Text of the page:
What Harness Should Your Pup Be Wearing?

August 22, 2019

Australian Shepherd sitting in front of a brick wall wearing a harness and looking directly at the camera

As a WAG Walker I have encountered soooo many different harnesses. Some I had never used before and had to google while sitting there with a pup that had to pee staring and judging me. I needed to really bulk up my knowledge of harnesses over the past few years and even found a harness that I love for Lily and have recommended it to everyone. There are three restraints that are my go to for Lily in different situations. I started out only using a collar but I found that she was a puller so I started using an Easy Walk Harness. She also has a back clip harness that I use in the car for her seatbelt to clip to. There are quite a few options when it comes to restraints to keep your pup and your pup safe and secure.

Australian Shepherd sitting in front of a brick wall wearing a collar and looking off to the left of the frameCollars

Collars are the easy go to for any pup. It goes around your dog’s neck. It also has a loop for dog tags and for clipping a leash to. Collars aren’t ideal for dogs that pull or have respiratory issues. Small dogs such as Pomeranians are more susceptible to having a weak or easily damaged esophagus, so it is encouraged to use a different type of harness for them. There are several different types of collars:

  • Rolled or Flat Collars (Most common, a lot of designs available for customization)
  • Martingale Collars (Perfect for skittish pups that can back out of a regular collar)
  • Choke Chain Collars (Made of metal and used for all sorts of training)
  • Prong/Pinch Collars (Similar to choke chain collars, made fo metal and used for training but with prongs for a more aggressive training.)


Australian Shepherd sitting in front of a brick wall wearing a harness and looking off to the left of the frameFront Attaching Harnesses

Front attaching harnesses are great for a dog that likes to pull. It is great for training a dog to walk next to you. You attach the leash to a loop located near the chest of the dog. When the dog tries to walk ahead of you the leash pulls tight and changes the direction of the pup. This causes your dog to stop pulling and assess what is going on. With training treats and commands your pup will learn quick not to pull. The con of using this particular harness lies in the placement of the leash. Because it is on the chest it will sometimes get tangled with the dog’s front legs if the leash is slack.


black dog wearing a red gentle lead sitting and looking at the cameraHead Halters

Most commonly known as a gentle leader. This is a harness that goes around the back of your dogs ears and their snoot to give you full control of where they are looking during a walk. This also gives you the advantage of training your pup not to pull. Just like with the front attaching harnesses, when the dog pulls, the leash pulls the gentle leader back towards you. This redirects the dogs energy and stops them from pulling. Again with training this will help stop this act. Some people think this looks like a type of mussel but it isn’t. It doesn’t restrict your pup in any way.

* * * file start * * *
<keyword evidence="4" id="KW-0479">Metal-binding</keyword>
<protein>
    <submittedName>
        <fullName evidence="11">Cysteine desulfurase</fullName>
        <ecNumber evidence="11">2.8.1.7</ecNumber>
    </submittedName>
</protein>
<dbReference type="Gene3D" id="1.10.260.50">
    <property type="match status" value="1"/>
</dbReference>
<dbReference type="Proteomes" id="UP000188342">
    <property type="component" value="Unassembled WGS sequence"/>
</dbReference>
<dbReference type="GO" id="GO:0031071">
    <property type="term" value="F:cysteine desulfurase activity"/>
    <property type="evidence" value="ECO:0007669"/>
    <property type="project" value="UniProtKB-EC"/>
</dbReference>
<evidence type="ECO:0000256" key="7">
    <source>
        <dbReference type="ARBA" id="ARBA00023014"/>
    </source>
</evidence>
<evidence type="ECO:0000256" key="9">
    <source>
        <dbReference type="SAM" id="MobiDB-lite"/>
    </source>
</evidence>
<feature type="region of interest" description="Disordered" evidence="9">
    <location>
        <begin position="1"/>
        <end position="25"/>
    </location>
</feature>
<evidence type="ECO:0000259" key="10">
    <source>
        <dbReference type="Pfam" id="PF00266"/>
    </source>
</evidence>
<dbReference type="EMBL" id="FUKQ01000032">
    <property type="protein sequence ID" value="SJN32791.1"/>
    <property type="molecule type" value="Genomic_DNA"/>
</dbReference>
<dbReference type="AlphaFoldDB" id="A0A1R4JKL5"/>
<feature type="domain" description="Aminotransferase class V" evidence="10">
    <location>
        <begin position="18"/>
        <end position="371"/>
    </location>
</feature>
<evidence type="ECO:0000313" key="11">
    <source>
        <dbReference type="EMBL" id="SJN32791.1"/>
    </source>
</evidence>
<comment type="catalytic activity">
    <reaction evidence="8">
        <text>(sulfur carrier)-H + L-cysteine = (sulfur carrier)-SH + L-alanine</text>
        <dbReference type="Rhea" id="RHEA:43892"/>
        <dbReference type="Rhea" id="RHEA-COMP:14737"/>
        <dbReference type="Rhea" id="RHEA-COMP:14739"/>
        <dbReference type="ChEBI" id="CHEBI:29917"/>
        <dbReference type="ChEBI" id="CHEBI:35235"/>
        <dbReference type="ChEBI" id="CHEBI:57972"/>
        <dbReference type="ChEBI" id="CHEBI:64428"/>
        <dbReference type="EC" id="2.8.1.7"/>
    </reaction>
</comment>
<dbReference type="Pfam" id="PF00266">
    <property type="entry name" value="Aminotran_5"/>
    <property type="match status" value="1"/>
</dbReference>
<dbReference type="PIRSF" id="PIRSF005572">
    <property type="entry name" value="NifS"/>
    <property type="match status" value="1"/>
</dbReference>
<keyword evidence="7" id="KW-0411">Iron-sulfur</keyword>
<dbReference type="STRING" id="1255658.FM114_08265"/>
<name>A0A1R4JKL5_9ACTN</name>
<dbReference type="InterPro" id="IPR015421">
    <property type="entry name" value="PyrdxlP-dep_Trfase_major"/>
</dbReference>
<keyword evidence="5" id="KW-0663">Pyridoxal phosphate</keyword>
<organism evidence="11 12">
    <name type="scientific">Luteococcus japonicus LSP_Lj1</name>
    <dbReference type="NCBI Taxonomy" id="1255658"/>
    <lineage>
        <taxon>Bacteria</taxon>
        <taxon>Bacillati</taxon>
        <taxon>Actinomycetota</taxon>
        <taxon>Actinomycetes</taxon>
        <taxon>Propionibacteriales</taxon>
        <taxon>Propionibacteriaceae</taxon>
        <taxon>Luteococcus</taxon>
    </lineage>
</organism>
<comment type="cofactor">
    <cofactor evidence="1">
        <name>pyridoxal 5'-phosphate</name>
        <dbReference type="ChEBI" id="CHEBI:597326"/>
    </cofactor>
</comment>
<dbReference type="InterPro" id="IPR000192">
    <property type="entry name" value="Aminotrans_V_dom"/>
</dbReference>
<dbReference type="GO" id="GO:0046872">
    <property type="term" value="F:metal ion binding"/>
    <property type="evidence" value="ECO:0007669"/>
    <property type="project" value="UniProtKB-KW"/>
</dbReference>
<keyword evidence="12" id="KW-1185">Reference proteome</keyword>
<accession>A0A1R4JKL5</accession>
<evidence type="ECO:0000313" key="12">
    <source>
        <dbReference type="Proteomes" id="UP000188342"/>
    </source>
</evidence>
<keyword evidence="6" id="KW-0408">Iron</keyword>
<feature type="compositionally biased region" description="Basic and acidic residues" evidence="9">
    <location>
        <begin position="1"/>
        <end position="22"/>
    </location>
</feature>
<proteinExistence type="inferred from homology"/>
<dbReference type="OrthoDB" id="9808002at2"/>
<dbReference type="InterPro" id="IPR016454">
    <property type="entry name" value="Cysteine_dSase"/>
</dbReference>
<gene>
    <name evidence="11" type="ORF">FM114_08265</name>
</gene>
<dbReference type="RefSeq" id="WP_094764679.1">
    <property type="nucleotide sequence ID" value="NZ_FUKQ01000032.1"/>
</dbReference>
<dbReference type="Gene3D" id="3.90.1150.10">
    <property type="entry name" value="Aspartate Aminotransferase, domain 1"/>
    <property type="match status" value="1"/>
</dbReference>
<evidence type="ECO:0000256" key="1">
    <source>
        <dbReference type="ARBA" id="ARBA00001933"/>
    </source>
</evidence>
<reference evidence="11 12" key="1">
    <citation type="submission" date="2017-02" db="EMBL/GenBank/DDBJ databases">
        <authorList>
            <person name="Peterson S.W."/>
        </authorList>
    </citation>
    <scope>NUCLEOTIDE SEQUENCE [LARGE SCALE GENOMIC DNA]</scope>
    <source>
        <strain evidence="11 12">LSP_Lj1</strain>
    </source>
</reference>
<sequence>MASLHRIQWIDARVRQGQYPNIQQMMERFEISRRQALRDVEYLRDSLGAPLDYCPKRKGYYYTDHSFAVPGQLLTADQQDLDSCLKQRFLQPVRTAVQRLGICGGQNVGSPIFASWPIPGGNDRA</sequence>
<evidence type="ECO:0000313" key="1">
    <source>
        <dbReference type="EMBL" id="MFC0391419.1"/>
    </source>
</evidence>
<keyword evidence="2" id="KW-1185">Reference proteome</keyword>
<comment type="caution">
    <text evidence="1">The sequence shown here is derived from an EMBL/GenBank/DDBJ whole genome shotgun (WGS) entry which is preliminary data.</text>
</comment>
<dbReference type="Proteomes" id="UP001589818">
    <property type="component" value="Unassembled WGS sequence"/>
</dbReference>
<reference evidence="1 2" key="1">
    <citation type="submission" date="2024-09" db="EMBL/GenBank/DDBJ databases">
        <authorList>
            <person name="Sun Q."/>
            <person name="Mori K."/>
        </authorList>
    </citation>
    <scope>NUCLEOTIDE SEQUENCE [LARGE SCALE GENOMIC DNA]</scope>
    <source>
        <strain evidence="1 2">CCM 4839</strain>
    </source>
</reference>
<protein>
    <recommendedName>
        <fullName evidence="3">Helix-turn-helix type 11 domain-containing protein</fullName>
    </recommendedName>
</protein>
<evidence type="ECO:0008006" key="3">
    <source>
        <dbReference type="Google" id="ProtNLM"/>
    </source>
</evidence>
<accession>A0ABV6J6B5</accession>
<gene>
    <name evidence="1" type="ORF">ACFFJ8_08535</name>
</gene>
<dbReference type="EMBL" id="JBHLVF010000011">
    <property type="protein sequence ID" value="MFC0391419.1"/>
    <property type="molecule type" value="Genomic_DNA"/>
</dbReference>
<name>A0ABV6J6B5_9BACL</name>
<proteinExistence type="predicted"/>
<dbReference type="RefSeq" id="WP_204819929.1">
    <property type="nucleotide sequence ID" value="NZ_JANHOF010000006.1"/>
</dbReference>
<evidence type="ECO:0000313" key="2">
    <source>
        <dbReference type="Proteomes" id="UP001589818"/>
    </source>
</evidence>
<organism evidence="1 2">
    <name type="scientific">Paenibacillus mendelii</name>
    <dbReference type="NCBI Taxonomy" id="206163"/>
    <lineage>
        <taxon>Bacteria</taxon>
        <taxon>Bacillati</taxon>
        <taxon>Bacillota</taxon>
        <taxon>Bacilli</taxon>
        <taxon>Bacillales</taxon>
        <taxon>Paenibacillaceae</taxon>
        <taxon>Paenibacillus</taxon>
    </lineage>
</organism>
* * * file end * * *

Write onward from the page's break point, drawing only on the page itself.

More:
Australian Shepherd sitting in front of a brick wall wearing a harness and looking directly at the camera

Back-Clip/Step-In Harnesses

The back-clip/step-in harnesses are ideal for dogs that can’t wear collars. This type of harness like the others is good for a dog that pulls so that it doesn’t hurt their neck. The weight of the pull is distributed on their chest instead of their neck. This is perfect for dogs that are more likely to damage their neck. It doesn’t however stop them from pulling completely as it isn’t redirecting their focus like with the front attaching harness or the head halters. The biggest con for this type of harness for me comes with having to get your dog to step into it. When Lily was a puppy she had so much energy and would jump all over making it impossible to get her into a harness like this. Now that she’s a little older she does much better.


Make sure you do some research to find what the best harness is for your pup. You know them and their personalities better than anyone. If they are a puller or need some training in walking beside you, take that into account when choosing your restraints. Remember you and your pups needs will change throughout their life so the need for certain collars or harnesses will change as well.

We hope you have an amazing week!


Jess & Lily

Girl standing in a field holding up an Australian shepherd in her arms







Are you interested in trying out WAG for your dog walking needs? Use my code to try it out for free! You get $50 worth of walks with my code JESSICA3650. 


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